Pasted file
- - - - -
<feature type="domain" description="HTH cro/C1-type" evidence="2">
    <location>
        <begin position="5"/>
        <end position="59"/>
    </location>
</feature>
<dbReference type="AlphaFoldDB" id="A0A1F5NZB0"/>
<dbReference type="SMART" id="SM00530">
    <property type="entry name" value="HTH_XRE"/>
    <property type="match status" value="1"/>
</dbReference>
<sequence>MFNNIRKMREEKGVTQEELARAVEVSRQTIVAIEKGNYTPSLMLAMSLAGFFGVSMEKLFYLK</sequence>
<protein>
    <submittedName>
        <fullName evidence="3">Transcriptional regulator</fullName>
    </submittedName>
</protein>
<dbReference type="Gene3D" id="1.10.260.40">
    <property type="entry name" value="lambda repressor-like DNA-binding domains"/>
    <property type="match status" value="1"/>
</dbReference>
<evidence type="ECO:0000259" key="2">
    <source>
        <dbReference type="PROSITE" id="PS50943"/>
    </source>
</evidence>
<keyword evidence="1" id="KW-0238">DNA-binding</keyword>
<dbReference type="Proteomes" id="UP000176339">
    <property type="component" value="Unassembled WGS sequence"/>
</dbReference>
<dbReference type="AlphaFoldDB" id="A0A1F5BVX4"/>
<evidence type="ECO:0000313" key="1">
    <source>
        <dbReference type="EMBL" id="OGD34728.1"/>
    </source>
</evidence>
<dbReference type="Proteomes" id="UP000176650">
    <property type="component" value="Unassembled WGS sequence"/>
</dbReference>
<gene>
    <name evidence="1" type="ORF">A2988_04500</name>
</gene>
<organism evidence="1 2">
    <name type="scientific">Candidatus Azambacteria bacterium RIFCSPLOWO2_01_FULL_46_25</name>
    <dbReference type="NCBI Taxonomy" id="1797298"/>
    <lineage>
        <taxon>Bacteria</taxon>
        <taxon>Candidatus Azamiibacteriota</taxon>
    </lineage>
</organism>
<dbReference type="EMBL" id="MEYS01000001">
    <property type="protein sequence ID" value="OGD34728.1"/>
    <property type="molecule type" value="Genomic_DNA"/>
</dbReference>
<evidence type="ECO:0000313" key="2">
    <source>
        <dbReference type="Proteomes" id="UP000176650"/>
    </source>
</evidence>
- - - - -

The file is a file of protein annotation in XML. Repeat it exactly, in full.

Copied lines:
<feature type="domain" description="HTH cro/C1-type" evidence="2">
    <location>
        <begin position="5"/>
        <end position="59"/>
    </location>
</feature>
<dbReference type="AlphaFoldDB" id="A0A1F5NZB0"/>
<dbReference type="SMART" id="SM00530">
    <property type="entry name" value="HTH_XRE"/>
    <property type="match status" value="1"/>
</dbReference>
<sequence>MFNNIRKMREEKGVTQEELARAVEVSRQTIVAIEKGNYTPSLMLAMSLAGFFGVSMEKLFYLK</sequence>
<protein>
    <submittedName>
        <fullName evidence="3">Transcriptional regulator</fullName>
    </submittedName>
</protein>
<dbReference type="Gene3D" id="1.10.260.40">
    <property type="entry name" value="lambda repressor-like DNA-binding domains"/>
    <property type="match status" value="1"/>
</dbReference>
<evidence type="ECO:0000259" key="2">
    <source>
        <dbReference type="PROSITE" id="PS50943"/>
    </source>
</evidence>
<keyword evidence="1" id="KW-0238">DNA-binding</keyword>
<dbReference type="Proteomes" id="UP000176339">
    <property type="component" value="Unassembled WGS sequence"/>
</dbReference>
<dbReference type="AlphaFoldDB" id="A0A1F5BVX4"/>
<evidence type="ECO:0000313" key="1">
    <source>
        <dbReference type="EMBL" id="OGD34728.1"/>
    </source>
</evidence>
<dbReference type="Proteomes" id="UP000176650">
    <property type="component" value="Unassembled WGS sequence"/>
</dbReference>
<gene>
    <name evidence="1" type="ORF">A2988_04500</name>
</gene>
<organism evidence="1 2">
    <name type="scientific">Candidatus Azambacteria bacterium RIFCSPLOWO2_01_FULL_46_25</name>
    <dbReference type="NCBI Taxonomy" id="1797298"/>
    <lineage>
        <taxon>Bacteria</taxon>
        <taxon>Candidatus Azamiibacteriota</taxon>
    </lineage>
</organism>
<dbReference type="EMBL" id="MEYS01000001">
    <property type="protein sequence ID" value="OGD34728.1"/>
    <property type="molecule type" value="Genomic_DNA"/>
</dbReference>
<evidence type="ECO:0000313" key="2">
    <source>
        <dbReference type="Proteomes" id="UP000176650"/>
    </source>
</evidence>